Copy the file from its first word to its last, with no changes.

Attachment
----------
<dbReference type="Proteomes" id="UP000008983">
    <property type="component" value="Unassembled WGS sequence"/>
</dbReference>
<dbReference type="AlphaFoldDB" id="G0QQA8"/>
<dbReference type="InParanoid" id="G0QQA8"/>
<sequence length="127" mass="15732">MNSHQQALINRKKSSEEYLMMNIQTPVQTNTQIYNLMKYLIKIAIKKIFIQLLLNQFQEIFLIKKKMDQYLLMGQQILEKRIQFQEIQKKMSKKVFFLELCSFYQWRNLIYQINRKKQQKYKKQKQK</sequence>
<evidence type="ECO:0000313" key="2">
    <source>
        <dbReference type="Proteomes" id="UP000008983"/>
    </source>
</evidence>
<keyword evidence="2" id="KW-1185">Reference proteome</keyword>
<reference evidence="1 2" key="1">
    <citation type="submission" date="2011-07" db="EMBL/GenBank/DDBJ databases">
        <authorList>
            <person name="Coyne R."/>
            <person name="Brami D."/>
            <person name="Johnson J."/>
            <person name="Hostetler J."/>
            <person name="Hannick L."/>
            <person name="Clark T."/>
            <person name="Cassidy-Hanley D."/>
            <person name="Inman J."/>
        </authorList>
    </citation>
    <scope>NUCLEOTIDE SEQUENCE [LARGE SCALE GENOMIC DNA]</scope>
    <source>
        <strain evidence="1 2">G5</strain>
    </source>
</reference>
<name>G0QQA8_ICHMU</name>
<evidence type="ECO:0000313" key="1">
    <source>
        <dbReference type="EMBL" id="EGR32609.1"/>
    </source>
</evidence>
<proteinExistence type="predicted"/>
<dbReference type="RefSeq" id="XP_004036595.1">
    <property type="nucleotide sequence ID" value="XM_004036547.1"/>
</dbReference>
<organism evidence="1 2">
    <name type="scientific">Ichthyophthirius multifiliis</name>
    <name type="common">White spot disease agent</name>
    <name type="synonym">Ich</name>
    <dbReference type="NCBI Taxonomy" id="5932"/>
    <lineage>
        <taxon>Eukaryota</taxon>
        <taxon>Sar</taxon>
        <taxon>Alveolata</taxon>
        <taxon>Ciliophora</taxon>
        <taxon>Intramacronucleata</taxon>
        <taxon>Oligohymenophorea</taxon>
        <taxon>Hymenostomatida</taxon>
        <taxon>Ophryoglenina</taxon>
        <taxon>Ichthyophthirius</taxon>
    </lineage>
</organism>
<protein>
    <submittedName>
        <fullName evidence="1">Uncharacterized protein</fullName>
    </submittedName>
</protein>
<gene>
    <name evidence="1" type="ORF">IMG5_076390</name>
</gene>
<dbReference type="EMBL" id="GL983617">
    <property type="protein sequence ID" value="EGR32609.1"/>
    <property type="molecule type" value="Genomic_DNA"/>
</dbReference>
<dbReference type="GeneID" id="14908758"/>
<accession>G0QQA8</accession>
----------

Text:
<dbReference type="Proteomes" id="UP000008983">
    <property type="component" value="Unassembled WGS sequence"/>
</dbReference>
<dbReference type="AlphaFoldDB" id="G0QQA8"/>
<dbReference type="InParanoid" id="G0QQA8"/>
<sequence length="127" mass="15732">MNSHQQALINRKKSSEEYLMMNIQTPVQTNTQIYNLMKYLIKIAIKKIFIQLLLNQFQEIFLIKKKMDQYLLMGQQILEKRIQFQEIQKKMSKKVFFLELCSFYQWRNLIYQINRKKQQKYKKQKQK</sequence>
<evidence type="ECO:0000313" key="2">
    <source>
        <dbReference type="Proteomes" id="UP000008983"/>
    </source>
</evidence>
<keyword evidence="2" id="KW-1185">Reference proteome</keyword>
<reference evidence="1 2" key="1">
    <citation type="submission" date="2011-07" db="EMBL/GenBank/DDBJ databases">
        <authorList>
            <person name="Coyne R."/>
            <person name="Brami D."/>
            <person name="Johnson J."/>
            <person name="Hostetler J."/>
            <person name="Hannick L."/>
            <person name="Clark T."/>
            <person name="Cassidy-Hanley D."/>
            <person name="Inman J."/>
        </authorList>
    </citation>
    <scope>NUCLEOTIDE SEQUENCE [LARGE SCALE GENOMIC DNA]</scope>
    <source>
        <strain evidence="1 2">G5</strain>
    </source>
</reference>
<name>G0QQA8_ICHMU</name>
<evidence type="ECO:0000313" key="1">
    <source>
        <dbReference type="EMBL" id="EGR32609.1"/>
    </source>
</evidence>
<proteinExistence type="predicted"/>
<dbReference type="RefSeq" id="XP_004036595.1">
    <property type="nucleotide sequence ID" value="XM_004036547.1"/>
</dbReference>
<organism evidence="1 2">
    <name type="scientific">Ichthyophthirius multifiliis</name>
    <name type="common">White spot disease agent</name>
    <name type="synonym">Ich</name>
    <dbReference type="NCBI Taxonomy" id="5932"/>
    <lineage>
        <taxon>Eukaryota</taxon>
        <taxon>Sar</taxon>
        <taxon>Alveolata</taxon>
        <taxon>Ciliophora</taxon>
        <taxon>Intramacronucleata</taxon>
        <taxon>Oligohymenophorea</taxon>
        <taxon>Hymenostomatida</taxon>
        <taxon>Ophryoglenina</taxon>
        <taxon>Ichthyophthirius</taxon>
    </lineage>
</organism>
<protein>
    <submittedName>
        <fullName evidence="1">Uncharacterized protein</fullName>
    </submittedName>
</protein>
<gene>
    <name evidence="1" type="ORF">IMG5_076390</name>
</gene>
<dbReference type="EMBL" id="GL983617">
    <property type="protein sequence ID" value="EGR32609.1"/>
    <property type="molecule type" value="Genomic_DNA"/>
</dbReference>
<dbReference type="GeneID" id="14908758"/>
<accession>G0QQA8</accession>